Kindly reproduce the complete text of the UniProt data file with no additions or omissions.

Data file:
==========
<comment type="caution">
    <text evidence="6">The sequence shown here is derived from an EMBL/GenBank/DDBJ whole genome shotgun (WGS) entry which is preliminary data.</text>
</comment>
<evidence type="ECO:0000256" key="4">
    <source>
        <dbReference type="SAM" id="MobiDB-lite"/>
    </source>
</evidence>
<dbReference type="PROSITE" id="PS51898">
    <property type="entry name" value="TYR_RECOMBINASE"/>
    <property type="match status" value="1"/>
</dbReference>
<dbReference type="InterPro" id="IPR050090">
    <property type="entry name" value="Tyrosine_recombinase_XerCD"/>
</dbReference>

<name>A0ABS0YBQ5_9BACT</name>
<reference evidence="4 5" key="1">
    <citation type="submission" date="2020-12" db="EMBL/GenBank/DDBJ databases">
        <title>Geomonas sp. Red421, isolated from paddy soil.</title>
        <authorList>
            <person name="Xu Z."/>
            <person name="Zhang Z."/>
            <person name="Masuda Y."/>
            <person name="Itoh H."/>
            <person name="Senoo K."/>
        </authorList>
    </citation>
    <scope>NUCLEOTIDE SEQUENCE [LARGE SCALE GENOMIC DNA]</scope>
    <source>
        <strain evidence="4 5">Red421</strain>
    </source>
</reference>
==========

<comment type="caution">
    <text evidence="6">The sequence shown here is derived from an EMBL/GenBank/DDBJ whole genome shotgun (WGS) entry which is preliminary data.</text>
</comment>
<evidence type="ECO:0000256" key="4">
    <source>
        <dbReference type="SAM" id="MobiDB-lite"/>
    </source>
</evidence>
<dbReference type="PROSITE" id="PS51898">
    <property type="entry name" value="TYR_RECOMBINASE"/>
    <property type="match status" value="1"/>
</dbReference>
<dbReference type="InterPro" id="IPR050090">
    <property type="entry name" value="Tyrosine_recombinase_XerCD"/>
</dbReference>

<name>A0ABS0YBQ5_9BACT</name>
<reference evidence="4 5" key="1">
    <citation type="submission" date="2020-12" db="EMBL/GenBank/DDBJ databases">
        <title>Geomonas sp. Red421, isolated from paddy soil.</title>
        <authorList>
            <person name="Xu Z."/>
            <person name="Zhang Z."/>
            <person name="Masuda Y."/>
            <person name="Itoh H."/>
            <person name="Senoo K."/>
        </authorList>
    </citation>
    <scope>NUCLEOTIDE SEQUENCE [LARGE SCALE GENOMIC DNA]</scope>
    <source>
        <strain evidence="4 5">Red421</strain>
    </source>
</reference>